Women on the fairways teed off at sub-par men

June 30, 1995|By MIKE ROYKO

There is an undercurrent of anger out there. It's impossible to count the individuals and groups who believe that they are openly insulted and treated with disrespect, contempt and hostility.

Because I recently touched on a few of their complaints, members of one such group have bombarded me with accounts of their second-class status in our society.

"We have been silent and meek for too long," one of them said, "and all that does is encourage even more discrimination and abuse."

Another said: "Your column was helpful, but it was only the tip of the iceberg. There is more, so much more."

So here are some examples of the kind of blatant discrimination that women golfers say they endure.

"You praise women golfers for their honesty and sportspersonship in holing out all of their putts," says Alice Miller. "But that is not true and I will tell you why.

"Just watch any mixed group of men and women on the golf course. You will invariably see a man haughtily say to a woman: 'Pick up your ball, and let's go, there's a foursome coming up behind us.'

"Or he will just pick up her ball himself, or kick it back to her, as if her five-foot putt isn't even worth bothering with.

"But he will then stand over his putt as if the U.S. Open is on the line, and when he misses it, he'll pose like a tragic figure, forgetting about the foursome that is coming up behind them.

"If a woman hits a ball into the rough, a man will say: 'Hit another one. We don't have time to look for a lost ball.'

"But if he hits one into the next county, he'll be looking in every gopher hole for it.

"There is the constant command: 'Hurry up, get in the cart, we're holding up play.' As if the five shots he took to get out of the bunker set a new speed record.

"I will bet that in the entire history of golf, no woman has ever told a man, 'Pick up your ball, we're holding up play.' I'd like to tell him to take his ball and shove . . ."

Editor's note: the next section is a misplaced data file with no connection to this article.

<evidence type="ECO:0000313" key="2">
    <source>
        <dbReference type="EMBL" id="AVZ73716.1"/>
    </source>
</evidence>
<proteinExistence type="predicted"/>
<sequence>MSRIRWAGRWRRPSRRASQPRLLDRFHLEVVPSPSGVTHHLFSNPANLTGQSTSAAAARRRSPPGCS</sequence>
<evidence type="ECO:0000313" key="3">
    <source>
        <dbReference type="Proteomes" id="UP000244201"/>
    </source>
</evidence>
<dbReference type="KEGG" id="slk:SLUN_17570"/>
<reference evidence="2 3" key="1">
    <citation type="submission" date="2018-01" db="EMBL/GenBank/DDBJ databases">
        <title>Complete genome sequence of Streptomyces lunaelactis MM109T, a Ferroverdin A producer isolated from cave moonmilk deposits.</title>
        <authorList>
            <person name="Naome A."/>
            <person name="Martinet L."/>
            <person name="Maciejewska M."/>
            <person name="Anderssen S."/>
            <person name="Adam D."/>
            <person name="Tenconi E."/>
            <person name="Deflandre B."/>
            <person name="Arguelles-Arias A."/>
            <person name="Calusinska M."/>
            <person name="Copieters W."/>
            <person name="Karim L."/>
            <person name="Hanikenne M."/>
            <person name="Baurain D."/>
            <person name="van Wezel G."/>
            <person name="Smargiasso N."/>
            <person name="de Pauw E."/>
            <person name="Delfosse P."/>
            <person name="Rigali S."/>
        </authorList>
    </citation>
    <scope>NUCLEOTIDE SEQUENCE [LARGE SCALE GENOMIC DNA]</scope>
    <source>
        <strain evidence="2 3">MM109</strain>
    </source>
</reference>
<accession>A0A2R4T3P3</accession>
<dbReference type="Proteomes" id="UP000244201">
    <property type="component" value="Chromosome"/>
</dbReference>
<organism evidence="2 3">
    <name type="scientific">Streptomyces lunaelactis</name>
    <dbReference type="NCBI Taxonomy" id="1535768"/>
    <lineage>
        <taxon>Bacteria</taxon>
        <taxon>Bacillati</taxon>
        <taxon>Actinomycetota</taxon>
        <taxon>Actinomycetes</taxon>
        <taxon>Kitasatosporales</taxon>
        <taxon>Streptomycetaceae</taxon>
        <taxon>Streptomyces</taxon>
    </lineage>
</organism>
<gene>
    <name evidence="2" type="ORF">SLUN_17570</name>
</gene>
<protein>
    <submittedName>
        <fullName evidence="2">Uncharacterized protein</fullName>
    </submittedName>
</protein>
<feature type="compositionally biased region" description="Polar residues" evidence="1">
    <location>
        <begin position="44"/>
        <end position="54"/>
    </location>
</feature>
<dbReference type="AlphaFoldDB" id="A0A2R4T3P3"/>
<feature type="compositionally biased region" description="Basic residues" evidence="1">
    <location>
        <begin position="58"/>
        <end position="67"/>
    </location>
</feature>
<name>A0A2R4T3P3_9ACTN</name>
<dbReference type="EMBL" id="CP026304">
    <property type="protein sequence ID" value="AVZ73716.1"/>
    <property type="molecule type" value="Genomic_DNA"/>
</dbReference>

That would definitely result in an unplayable lie.

"I don't want my name used," said Linda, "because my husband will brood for the rest of the summer.

"But he is typical of so many uncoordinated men in that he believes he is an expert on every phase of the game and he constantly gives me stupid advice.

"The only time in his life he broke 90, he did it by moving the ball out of the rough and away from trees and fences, giving himself every putt under five feet, and two extra shots on the first tee.

"And he has the gall to yell at me about keeping my head down. This from a man who can't lower his head because he has three chins, and who hasn't seen his feet in 10 years because of the size of his belly.

"When I told him I wanted to take a lesson from a professional, he said, 'What for? I can tell you anything you want to know.' I told him I already know how to hit a ball into the water. He pouted all the way through dinner."

Karen, a single woman, says: "Why do so many macho male jerks think that because we are women, they can hit the ball at us when we are still in range?

"I've had balls come whizzing past my head on the fairway and bouncing up on the green when I'm still putting.

"If my golfing companions and I were men, they wouldn't do that. But they know that we can't punch them in face like they deserve."

No, you can't punch them. But you can whip a pistol out of your golf bag and fire a shot or two over their heads to let them know that you are not pleased with their behavior. Assuming, of course, that you had the foresight to carry this accessory.

"I'll tell you what I hate," said Caroline. "It is their patronizing attitude. I was in a bunker and blasted the ball onto the green just as a group of men were walking nearby.

"There was nothing remarkable about my shot. But they all yelled: 'Oh, great shot, wonderful shot.' It was no such thing, and they wouldn't have carried on that way if a man had done it. But because I was a woman, they acted like it was a miracle. So I looked at them and smiled and said: 'Oh, thanks, and you walk just great.' From the stupid looks on their faces, I could see they missed the point."

And Florence echoed a complaint of several women.

"At the club where I play, every time I look around, I see some male golfer standing by a tree or a bush relieving himself.

"I can understand the need in an emergency. But some days it looks like every man on the course thinks it is his responsibility to wet down the foliage.

"I wonder how they would react if a woman did that?"

I don't know, but you might try it and give me the results. It could make for an entire column.

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